Required Reading

Speaking of the devolution of the Arab world, Christopher Hill calls it “the end of the Arab state.” Read:

In a region where crises seem to be the norm, the Middle East’s latest cycle of violence suggests that something bigger is afoot: the beginning of the dissolution of the Arab nation-state, reflected in the growing fragmentation of Sunni Arabia.

CommentsView/Create comment on this paragraphStates in the Middle East are becoming weaker than ever, as traditional authorities, whether aging monarchs or secular authoritarians, seem increasingly incapable of taking care of their restive publics. As state authority weakens, tribal and sectarian allegiances strengthen.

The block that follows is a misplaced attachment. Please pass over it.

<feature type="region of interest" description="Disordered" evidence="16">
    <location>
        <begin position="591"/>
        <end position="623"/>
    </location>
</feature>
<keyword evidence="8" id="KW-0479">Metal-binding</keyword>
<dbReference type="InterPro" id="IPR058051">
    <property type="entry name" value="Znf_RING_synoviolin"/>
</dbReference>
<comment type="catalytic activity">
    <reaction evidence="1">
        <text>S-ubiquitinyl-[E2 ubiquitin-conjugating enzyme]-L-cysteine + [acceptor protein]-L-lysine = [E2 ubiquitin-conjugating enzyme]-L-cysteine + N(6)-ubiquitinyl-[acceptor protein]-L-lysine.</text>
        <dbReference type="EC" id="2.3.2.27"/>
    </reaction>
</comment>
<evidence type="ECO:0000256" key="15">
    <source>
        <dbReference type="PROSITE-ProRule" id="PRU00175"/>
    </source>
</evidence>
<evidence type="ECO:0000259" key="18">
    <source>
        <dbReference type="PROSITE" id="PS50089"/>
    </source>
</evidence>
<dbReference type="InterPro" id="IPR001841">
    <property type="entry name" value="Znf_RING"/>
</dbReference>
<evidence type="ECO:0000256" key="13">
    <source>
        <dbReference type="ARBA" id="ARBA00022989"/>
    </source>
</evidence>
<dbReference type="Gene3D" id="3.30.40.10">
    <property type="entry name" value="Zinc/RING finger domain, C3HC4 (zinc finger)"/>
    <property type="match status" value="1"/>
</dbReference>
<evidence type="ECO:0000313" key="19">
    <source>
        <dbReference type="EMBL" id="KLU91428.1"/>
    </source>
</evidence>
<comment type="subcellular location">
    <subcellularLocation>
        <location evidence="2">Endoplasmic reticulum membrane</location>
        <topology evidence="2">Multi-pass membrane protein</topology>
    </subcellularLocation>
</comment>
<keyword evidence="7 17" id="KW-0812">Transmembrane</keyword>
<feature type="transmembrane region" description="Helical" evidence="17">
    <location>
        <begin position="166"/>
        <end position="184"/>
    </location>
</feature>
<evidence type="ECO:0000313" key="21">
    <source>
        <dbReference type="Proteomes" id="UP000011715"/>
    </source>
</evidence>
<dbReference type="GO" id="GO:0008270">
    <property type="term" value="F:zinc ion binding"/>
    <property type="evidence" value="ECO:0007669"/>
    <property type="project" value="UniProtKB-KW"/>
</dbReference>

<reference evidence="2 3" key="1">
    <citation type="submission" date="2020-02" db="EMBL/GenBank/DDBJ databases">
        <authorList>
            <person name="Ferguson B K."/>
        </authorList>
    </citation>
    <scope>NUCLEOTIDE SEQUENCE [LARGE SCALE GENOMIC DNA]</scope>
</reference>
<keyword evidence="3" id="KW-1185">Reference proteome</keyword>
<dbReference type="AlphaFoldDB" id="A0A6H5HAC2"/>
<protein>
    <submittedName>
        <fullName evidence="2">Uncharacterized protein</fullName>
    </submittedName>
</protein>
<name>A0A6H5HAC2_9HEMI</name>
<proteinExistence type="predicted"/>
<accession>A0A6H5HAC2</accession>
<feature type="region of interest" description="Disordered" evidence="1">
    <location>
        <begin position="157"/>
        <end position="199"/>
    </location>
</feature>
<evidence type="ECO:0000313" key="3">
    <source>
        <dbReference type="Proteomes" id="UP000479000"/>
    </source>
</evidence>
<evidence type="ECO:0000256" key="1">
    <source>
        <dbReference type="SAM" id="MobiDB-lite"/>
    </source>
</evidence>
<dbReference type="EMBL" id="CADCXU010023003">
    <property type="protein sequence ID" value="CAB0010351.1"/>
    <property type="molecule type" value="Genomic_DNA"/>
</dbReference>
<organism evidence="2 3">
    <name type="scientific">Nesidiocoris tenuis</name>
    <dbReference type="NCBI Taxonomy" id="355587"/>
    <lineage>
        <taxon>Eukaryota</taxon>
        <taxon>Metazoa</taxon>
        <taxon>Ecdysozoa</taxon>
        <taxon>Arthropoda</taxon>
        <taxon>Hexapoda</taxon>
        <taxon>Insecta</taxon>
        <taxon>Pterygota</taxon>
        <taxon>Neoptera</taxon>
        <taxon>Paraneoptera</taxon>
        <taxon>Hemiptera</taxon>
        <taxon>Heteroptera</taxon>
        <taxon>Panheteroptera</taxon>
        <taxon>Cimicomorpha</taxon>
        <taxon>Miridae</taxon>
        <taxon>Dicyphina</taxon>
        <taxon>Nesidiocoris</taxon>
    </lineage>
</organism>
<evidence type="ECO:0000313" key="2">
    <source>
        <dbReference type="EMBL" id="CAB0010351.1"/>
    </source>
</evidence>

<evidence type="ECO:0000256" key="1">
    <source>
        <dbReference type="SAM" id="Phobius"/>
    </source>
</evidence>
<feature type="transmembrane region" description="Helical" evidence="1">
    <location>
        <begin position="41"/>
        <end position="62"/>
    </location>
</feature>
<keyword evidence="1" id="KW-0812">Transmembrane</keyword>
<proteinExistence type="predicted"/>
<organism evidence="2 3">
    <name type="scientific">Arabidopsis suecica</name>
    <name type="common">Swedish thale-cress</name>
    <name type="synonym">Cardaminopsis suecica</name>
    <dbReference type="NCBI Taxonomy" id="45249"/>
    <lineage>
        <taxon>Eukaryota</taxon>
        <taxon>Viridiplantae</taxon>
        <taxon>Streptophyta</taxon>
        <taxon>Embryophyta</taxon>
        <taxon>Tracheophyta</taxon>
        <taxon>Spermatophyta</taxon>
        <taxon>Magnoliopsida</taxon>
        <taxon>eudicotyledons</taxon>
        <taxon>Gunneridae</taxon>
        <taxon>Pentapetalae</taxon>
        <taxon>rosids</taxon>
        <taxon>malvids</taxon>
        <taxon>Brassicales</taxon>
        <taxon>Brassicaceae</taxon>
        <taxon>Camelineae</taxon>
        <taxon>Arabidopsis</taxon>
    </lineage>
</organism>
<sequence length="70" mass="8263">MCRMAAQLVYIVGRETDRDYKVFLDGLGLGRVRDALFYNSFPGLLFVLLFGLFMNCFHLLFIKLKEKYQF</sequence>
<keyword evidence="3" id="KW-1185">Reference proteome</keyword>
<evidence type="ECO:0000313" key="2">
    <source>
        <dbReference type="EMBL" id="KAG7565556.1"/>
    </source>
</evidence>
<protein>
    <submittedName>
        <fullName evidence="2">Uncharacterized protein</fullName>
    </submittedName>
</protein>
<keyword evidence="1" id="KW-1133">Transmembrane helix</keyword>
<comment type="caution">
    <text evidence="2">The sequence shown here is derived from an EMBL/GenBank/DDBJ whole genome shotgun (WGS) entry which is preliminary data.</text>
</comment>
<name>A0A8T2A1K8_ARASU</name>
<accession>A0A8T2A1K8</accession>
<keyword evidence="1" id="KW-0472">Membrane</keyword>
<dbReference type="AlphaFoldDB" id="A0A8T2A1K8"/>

CommentsView/Create comment on this paragraphWhat does it mean today to be Iraqi, Syrian, Yemeni, or Lebanese? Any meaningful identification seems to require a compound name – Sunni Iraqi, Alawite Syrian, and so forth. As such examples suggest, political identity has shifted to something less civil and more primordial.


In all fairness to the Arabs, false Franco-British constructs acting the part of nations didn’t do anything to help Arabs build a sense of nationality.


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